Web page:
From tech community Ignite announcement:
“SharePoint hub sites will let you bring together associated sites to roll up news and activity, to simplify search, and to create cohesion with shared navigation and look-and-feel. Because sites can be re-arranged as your needs change, SharePoint hub sites empower your intranet to evolve with your organization.”
[Update March 21, 2018] Rolling out to targeted release customers in Office 365, you can now identify a SharePoint site collection as a “Hub”. Link: Create a hub site in SharePoint Online. As a result, the saying “Hub before you Sub” was born. 🙂
[Update August 13, 2018] Rolled out to targeted release customer in Office 365, you can now control whether site owners can create subsites from modern sites, classic sites, both, or neither.
The main disadvantage I see of subsites are the rigid nature of where they live. Once created, it is not flexible to move them to another location if required. Additionally, if they are not being used and they are a parent to another subsite that is being used, there is no way to remove the unused site – a huge governance issue. If you’re provisioning subsites, you should understand the pros and cons of that decision.
One key feature I would like to see improved is the Content Type Hub for sharing site columns and content types across site collections. If the recommendation is to favor provisioning of site collections rather than subsites, then it is critical that content types and site columns are shareable across them. Currently, this functionality requires work.
Are there pros and cons to both site collections and subsites? Absolutely, yes. However, I believe site collections set you up better for long-term success. If you’ve already provisioned subsites and want to move to this new structure, it will take time to get there but well worth the effort in my opinion.
Thanks for reading.
Another arguement in favour of site collections. A custom list created in the root site that is used via lookup columns in subsite libraries and lists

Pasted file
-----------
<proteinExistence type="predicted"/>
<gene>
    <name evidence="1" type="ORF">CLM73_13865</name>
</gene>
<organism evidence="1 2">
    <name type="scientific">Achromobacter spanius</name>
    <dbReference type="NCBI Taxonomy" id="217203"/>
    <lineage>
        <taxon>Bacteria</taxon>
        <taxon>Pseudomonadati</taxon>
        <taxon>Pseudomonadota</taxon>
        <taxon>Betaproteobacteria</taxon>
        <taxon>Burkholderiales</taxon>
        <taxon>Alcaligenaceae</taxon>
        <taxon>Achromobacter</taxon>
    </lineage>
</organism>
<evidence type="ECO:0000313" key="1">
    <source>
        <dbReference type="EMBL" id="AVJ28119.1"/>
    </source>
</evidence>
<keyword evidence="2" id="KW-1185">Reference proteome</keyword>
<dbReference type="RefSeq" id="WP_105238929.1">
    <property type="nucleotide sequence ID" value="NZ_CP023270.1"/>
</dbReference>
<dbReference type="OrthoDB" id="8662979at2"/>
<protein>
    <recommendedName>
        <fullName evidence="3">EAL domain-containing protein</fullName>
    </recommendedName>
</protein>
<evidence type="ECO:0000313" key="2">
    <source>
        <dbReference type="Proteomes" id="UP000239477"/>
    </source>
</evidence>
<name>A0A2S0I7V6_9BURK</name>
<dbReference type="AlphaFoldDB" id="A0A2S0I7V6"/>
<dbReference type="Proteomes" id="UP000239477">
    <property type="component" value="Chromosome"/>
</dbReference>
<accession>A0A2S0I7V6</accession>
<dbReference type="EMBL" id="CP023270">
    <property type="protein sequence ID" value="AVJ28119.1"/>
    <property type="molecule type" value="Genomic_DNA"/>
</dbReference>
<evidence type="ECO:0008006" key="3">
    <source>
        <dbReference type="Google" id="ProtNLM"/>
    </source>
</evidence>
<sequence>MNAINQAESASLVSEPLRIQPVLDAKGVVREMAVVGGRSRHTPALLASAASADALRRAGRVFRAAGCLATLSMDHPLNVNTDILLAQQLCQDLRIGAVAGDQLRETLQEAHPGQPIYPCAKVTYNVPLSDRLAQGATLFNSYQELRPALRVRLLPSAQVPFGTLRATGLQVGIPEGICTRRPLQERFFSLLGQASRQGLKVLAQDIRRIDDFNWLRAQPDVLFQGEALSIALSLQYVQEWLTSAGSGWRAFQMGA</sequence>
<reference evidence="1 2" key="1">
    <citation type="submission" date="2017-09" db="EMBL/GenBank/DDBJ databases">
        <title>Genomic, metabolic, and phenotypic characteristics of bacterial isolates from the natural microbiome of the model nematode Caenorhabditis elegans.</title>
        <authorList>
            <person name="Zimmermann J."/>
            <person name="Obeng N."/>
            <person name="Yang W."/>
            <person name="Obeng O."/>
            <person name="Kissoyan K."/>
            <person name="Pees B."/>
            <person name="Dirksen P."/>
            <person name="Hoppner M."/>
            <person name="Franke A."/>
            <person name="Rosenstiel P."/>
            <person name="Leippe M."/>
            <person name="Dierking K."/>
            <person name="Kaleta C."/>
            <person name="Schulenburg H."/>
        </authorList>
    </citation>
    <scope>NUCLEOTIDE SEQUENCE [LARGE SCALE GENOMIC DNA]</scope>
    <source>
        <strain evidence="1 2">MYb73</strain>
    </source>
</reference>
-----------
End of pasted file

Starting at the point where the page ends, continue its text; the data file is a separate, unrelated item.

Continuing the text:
Well thought out post, the chances of an org structure that can affect heirarchies is certainly a ‘when it happens’ rather than an ‘if’ . I’m a big fan of flat and liberal use of site collections and there are times when subsites are useful such as when you need a well defined container for information activity e.g. a contact management respisitory of which there might be a couple of hundred but you don’t need a full blown group or other features that say come with groups/ms teams. Same with projects, some projects are small tightly contained affairs where others certainly deserve the full suite of capabilities that O365 offers. What clings orgs to subsites is fear of losing some semblance of hierarchical Navigation with the site collection only flat architecture, this can be overcome but it’s bit easy for organisations to understand how. The hubs will help and so will tried and true lists of sites that point to site collections as way finding mechanisms and which can also play a role in site provisioning. Many clients aren’t sold on search alone to turn up the sites they should be working in. Lots of space here for sharing of approaches for sure.
Thanks for your insights Andrew. I agree, there are still some sidebar cases where a ss needs to be an option in the toolbelt – as long as the limitations are known. To reduce risk, I wouldn’t go any more than 1 level deep though.
An excellent article – we’ve gone down the route of only allowing one level of subsites to be created, we’ve removed the ability to nest subsites within subsites, so we’ve tried to keep our organisation reasonably flat.
Could you comment on your experiences after implementing this type of structure.
being *slightly* devils advocate here. we mustn’t forget that Microsoft has a driving technical/performance need to limit sub webs in Office 365 tenants as they’re expensive in database operations terms which, on a shared/tenanted platform, creates hyper-scale challenges.
Great article. One question, the disadvantage of a sub site is if you move it from one location to another, the links become broken. Is n’t the resolved now if you use the Document ID Service?
You are correct, if the Document ID feature is enabled, that will allow any document links to remain valid and intact (as long as they are moving within the same site collection I believe – I’ll have to verify that), there are many other things that will break (Site URL, list URLs, etc.) that may be floating around in user’s shortcuts, etc. that would break.
I will add the Document ID exception to the post. Thanks!
I found this post by Oliver Wirkus where he talks about moving a doc from one Site Collection to another each having the Document ID feature activated. Sounds like there’s a few gotchas. https://www.sharepointeurope.com/sharepoint-moving-a-document-with-a-document-id-to-another-site-collection/
I’ve never tested this in SharePoint Online.
Good article, my questions.